Mt. Evans Journal, by JGB

{Journal Excerpts, August 8th – Colorado, USA}

We are so close to the clouds it is almost unnerving. They have a grandeur, and an unwavering foreign, humanity about them that hangs, seeming inches above our heads. They tremble with the light as we traverse the extremely narrow 13 mile cliff road up Mt. Evans.

It takes no mental musings to convince the nervous system that this is the highest paved road in North America. Our designation? 14240 ft. above where I am used to skipping about by the tides, comfortably drenched in the plentiful air. Denver, CO has long receded behind the rippling waves of craggy rocks and pines. Soon the air will be noticeably thinner. Whenever we are about to turn a corner the road appears as though it will propel us, not into oblivion (although that will probably follow,) but into the picture book perfect sky of the Midwest.

Occasionally ravens catch a low wind, drift over the scattered rock meadows only to hover again by my open car door window. We are many miles above the tree line now. There is a feeling that we – small boned, thin skinned creatures – aren’t suppose to be here. The higher we go, the more terrifying the potential fall becomes. We pass not one – but two – “road narrows” signs. More ravens circle up and descend back to below our eye line.

My sister parks the car 1/4 mile from the summit, leaving us a few switchbacks of bolder strewn peak to ascend. This is my first 14000, her second. The last one she hiked up. All the way. in Converse. (Yeah, we always knew she was hard core…but…)

The peak is astonishing. Now the cloud cover – not that there is much of it, the light is so pristine – is really upon us, on top of us, descending as we ascend. Will we meet? Who can say. This is too high even to beg council of the local mountain goat herd. The top of the world must talk to itself in a different register because it is so very quiet here.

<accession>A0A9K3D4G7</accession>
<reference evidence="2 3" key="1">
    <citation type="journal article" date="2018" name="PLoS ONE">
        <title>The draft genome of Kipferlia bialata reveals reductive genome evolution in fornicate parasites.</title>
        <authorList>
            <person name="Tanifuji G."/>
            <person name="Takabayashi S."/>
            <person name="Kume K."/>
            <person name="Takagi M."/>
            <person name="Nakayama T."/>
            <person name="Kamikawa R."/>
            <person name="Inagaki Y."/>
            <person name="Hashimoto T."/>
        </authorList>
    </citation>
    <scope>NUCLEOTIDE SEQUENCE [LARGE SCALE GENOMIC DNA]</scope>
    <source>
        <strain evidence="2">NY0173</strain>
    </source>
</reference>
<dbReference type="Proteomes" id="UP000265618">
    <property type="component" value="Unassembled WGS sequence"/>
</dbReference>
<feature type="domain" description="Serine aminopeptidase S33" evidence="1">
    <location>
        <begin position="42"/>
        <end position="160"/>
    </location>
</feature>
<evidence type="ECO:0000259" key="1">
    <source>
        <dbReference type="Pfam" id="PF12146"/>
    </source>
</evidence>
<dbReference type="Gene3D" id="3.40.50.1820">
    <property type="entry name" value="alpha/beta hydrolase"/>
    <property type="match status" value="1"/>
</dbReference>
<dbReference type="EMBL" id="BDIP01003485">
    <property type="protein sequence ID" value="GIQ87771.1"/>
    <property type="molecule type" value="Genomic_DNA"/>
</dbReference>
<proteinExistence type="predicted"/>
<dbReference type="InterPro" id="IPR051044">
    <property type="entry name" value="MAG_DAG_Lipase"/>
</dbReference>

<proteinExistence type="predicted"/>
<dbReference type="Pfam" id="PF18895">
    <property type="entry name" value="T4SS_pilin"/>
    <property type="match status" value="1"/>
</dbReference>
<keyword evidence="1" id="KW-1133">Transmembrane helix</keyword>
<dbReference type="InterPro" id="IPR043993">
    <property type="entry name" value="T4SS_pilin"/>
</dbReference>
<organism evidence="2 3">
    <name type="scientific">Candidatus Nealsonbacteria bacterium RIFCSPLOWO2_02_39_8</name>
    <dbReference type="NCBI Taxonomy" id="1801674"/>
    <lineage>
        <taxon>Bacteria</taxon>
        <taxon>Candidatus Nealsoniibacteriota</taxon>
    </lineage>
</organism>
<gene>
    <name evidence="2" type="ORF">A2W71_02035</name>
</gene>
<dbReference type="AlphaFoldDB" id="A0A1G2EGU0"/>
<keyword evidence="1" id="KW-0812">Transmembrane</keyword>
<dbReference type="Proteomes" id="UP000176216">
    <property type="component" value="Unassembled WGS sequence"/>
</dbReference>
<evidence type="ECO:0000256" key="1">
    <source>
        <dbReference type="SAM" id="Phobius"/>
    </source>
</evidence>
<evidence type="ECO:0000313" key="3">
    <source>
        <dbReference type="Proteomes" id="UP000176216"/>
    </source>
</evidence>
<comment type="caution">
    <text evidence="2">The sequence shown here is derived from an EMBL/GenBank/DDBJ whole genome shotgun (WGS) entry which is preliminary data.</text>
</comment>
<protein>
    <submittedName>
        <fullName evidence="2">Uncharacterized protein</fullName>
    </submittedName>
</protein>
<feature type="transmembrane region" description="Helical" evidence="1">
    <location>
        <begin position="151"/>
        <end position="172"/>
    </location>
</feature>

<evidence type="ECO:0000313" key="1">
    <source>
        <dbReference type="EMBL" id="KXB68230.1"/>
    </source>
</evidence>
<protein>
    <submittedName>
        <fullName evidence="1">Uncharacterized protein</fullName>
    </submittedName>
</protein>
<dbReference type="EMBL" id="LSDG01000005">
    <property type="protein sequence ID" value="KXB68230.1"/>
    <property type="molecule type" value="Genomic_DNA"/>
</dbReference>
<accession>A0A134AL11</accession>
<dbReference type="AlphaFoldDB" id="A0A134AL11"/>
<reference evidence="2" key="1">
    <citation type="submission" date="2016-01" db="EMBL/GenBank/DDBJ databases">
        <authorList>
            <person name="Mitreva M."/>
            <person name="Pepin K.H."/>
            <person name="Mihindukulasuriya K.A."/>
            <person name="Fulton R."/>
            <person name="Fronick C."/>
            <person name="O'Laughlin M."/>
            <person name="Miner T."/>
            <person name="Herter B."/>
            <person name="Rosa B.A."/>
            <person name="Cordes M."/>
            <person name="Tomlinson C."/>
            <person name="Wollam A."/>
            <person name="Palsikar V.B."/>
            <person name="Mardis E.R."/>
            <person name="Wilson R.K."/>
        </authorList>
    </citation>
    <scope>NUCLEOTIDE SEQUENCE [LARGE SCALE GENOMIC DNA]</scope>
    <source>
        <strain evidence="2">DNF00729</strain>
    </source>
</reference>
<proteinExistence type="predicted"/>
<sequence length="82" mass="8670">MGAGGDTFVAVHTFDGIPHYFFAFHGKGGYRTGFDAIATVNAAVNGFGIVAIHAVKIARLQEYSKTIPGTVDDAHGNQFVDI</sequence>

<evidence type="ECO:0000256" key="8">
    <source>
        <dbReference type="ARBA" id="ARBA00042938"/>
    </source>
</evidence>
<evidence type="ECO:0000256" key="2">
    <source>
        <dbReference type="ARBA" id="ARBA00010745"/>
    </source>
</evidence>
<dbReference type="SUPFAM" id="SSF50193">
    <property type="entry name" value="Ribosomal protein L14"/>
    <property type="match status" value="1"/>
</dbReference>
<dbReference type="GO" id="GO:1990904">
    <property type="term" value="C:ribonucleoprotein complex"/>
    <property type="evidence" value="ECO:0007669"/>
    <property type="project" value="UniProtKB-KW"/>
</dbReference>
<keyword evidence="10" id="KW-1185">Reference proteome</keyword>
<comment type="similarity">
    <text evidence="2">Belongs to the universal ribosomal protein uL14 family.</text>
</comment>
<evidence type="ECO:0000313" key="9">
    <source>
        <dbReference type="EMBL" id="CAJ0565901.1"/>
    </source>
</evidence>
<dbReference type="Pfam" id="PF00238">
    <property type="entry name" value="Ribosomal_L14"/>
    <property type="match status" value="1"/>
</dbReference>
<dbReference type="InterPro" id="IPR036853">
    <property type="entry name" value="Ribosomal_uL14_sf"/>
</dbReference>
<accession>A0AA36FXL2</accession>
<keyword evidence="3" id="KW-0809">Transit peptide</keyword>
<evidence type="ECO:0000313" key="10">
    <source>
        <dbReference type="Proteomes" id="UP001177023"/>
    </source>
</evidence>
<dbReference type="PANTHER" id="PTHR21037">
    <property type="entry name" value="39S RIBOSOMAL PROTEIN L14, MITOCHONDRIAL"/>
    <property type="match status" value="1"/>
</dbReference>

I lay back on a boulder and just watch this part of the world staying put and existing for its own magnificent self.

This is the last page in my journal. We are back in the car now, four eyes on the twisty decent. The car stereo gurgles out tunes off a CD that it decided to permanently digest a year ago. Apparently you can’t barf cars like babies. Its ok ’cause my sister does a darn good Bob Dylan imitatn. At this point we’ve opted for simply driving on the wrong side of the road – getting skilled at cliff avoidance we are – and stopping for mountain goats that are as luxurious and white as a new bed comforter.

I’ve got deep blue shoes on. They remind me of the home that is so very far bellow us still – sea level isn’t even in sight. Its taken me approximately 14 1/2 cement miles to eat a whole tub of blue berries. The edge of the road is lined in snow melt – pristine puddles – and Indian Paintbrush. The marmots perch and pose. Elton John comes up on the stereo and the cliffs plunge and plunge and plunge in layers like unfolding brocade. (…Pretty eyes, pirate smile/Ballerina/You must have seen her…/Now she’s in me – always with me…)

Now I’m thinking this is a darn good last journal entry.

As we get lower there is a forest of Ent ghosts and more wildflowers. As we drop still further there will be birch and endless rivers of narrow erect pines.

A raven flies high, scoping out the road directly in front of us, then veers to the right consumed by all the other wild things.

Out of paper.

JGB is a bookish UC Berkeley junior majoring in Art History with a love for empty notebooks and open road poets.

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